Category Archives: Coldwell Banker Blue Matter

Posts by Sam DeBord on the Coldwell Banker Blue Matter Blog

10 Real Estate Road Trip Facts We Bet You Didn’t Know

This article was originally published on Coldwell Banker’s Blue Matter blog:

Summer time often means long road trips away from home.  While the freedom to travel wherever you please makes for great summer vacations, the trips themselves can sometimes hit entertainment road bumps.

Keep your road trip companions on their toes and be the Jeopardy champion of factoids with these quirky and intriguing real estate facts:

  1. India’s richest man built a 27 story home.  With 6 floors dedicated to parking and 400,000 square feet of living space, it requires 600 staff members to maintain it.
  2. The day you list your home matters.  Homes listed on Thursday and Friday get more buyer tours, sell faster, and for higher prices.  Homes listed on Sunday get more online views.
  3. The smallest home in Great Britain measures just 10 feet by 6 feet.  It was once inhabited by a 6-foot, 3-inch fisherman.
  4. A FROG is actually a room.  The Finished Room Over Garage is a term used often in the Southeast U.S. (and there’s even an unFROG when unfinished).  Other parts of the country refer to it as a bonus room or great room.
  5. In Scotland, homeowners paint their front door red when they pay off their mortgage.
  6. In the Pacific Northwest, bathrooms can disappear before your eyes.  A house with two powder rooms (1/2 bath + 1/2 bath) and two more baths with standup showers (3/4 bath + 3/4 bath) actually has 2.5 bathrooms total.
  7. Brass hardware actually disinfects itself.  There’s an ionic effect in the metal that is toxic to all kinds of germs and pathogens.
  8. Dead bodies heat homes.  In Sweden and Denmark, crematoriums pass the heat from their incinerators on to the local utilities for residential use.
  9. It’s not just the home.  8 out of 10 buyers would give up square footage for the right neighborhood, and 6 out of 10 would give up yard space for a shorter commute.
  10. Real estate listings with the words “beautiful” or “gorgeous” in their listing descriptions sell 15% faster than other listings.  They also sell for 5% higher prices.  Is that just correlation or some great marketing causation?  Ask your Realtor.

Sam DeBord is managing broker of Seattle Homes Group with Coldwell Banker Danforth, and a state director for Washington Realtors. You can find his team atSeattleHome.com and SeattleCondo.com.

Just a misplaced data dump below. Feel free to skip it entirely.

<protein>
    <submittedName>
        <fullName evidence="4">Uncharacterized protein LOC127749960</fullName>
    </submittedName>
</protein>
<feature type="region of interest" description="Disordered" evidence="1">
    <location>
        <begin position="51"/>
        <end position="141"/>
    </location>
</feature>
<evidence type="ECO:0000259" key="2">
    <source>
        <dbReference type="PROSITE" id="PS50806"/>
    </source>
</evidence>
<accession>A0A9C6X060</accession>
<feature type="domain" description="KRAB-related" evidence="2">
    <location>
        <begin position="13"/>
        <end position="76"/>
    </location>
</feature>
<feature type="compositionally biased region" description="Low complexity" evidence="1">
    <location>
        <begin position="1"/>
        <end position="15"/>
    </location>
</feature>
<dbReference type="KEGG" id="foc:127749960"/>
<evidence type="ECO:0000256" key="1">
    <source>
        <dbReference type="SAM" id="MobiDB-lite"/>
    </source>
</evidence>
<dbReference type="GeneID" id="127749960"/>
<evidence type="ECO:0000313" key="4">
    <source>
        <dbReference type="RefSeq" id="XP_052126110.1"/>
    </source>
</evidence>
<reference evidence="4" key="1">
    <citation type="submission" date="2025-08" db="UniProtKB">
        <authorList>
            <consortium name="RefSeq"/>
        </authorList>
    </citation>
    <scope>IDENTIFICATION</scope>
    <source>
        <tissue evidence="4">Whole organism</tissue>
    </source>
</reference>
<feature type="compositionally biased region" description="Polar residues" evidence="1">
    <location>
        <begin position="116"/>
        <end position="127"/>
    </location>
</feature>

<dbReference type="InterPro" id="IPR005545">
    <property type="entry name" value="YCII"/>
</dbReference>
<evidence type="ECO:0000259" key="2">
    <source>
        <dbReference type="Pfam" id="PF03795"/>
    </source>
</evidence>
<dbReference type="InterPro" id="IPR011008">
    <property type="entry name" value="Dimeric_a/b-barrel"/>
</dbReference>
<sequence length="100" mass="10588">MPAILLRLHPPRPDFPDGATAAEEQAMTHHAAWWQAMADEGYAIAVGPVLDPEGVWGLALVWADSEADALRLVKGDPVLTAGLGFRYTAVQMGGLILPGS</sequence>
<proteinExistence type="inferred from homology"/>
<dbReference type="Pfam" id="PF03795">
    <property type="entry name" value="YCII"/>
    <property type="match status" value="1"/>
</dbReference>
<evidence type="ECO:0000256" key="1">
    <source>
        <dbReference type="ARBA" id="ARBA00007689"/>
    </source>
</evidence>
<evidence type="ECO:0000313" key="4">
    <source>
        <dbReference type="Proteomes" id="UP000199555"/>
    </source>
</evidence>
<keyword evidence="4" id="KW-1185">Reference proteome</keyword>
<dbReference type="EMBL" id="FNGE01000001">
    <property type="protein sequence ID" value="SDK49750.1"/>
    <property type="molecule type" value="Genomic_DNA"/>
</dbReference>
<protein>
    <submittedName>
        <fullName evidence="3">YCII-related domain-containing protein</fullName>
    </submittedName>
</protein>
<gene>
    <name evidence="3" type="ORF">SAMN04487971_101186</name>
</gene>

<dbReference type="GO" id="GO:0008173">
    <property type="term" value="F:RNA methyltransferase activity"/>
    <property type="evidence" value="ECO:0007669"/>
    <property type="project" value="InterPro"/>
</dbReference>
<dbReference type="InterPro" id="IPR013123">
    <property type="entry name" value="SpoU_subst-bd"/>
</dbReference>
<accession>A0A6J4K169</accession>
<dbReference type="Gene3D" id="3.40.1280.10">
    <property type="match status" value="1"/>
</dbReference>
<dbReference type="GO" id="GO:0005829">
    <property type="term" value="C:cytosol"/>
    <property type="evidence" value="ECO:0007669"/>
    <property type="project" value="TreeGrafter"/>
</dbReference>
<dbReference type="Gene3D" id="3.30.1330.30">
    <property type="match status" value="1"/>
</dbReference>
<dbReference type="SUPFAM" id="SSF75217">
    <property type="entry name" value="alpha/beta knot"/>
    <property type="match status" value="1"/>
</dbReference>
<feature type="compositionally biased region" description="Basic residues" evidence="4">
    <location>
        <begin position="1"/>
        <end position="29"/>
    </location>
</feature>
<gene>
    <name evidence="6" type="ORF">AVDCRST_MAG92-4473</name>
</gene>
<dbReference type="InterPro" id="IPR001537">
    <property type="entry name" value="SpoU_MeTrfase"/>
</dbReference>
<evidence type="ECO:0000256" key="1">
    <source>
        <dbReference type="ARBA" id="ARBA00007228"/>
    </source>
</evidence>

3 Ways for Home Sellers to Maximize Buyer Showings in the Summer

This article was originally published on Coldwell Banker’s blog:

Most of the rules for selling a home are the same, no matter what time of year you put it on the market. There are a few special rules for certain seasons, though. As we enter the summer, keep these ideas in mind for maximizing your warm-weather selling success:

Water like you mean it

There are a lot of great ways to conserve water for cost saving benefits. While your house is listed for sale, though, it isn’t the time to pinch pennies. If you skimp on watering in the summer, buyers won’t appreciate your frugality, they’ll just see a less-than-stellar lawn. Keep your yard looking like a professional maintains it (or hire a pro to do so for a little while). Your bank account will be much happier with the higher sale price that it brings.

Keep Cool

Home buyers are often very emotional when making purchase choices. They just get a certain “feeling” in a home and decide that it’s the right one for them. There are few things that make buyers more uncomfortable than sweating their way through a stuffy, hot home in the summer, and they usually rush through the tour to escape the heat. Your job is to extend that showing, so keep your air conditioning trained at a comfortable temperature, or leave some windows open for a breeze if it can be done securely. Leaving out some bottled water for potential buyers can’t hurt, either. Never discount the value of a buyer feeling comfortable.

Be flexible with your schedule

With summer comes the end of the school calendar, lots of vacation time, and much later sunsets. Home buyers’ showing patterns will become more varied. While you can rely on winter showings being early weekday evenings or on the weekends, buyers in the summer are often available all week long, and into the late evenings. The spring rush of buyers usually slows a bit during early summer.  Having your home ready to show at a moment’s notice, and being flexible with showing times, is essential to allowing more buyers into your home and getting the most exposure possible. Being accommodating for a short period of time can reap great rewards long-term.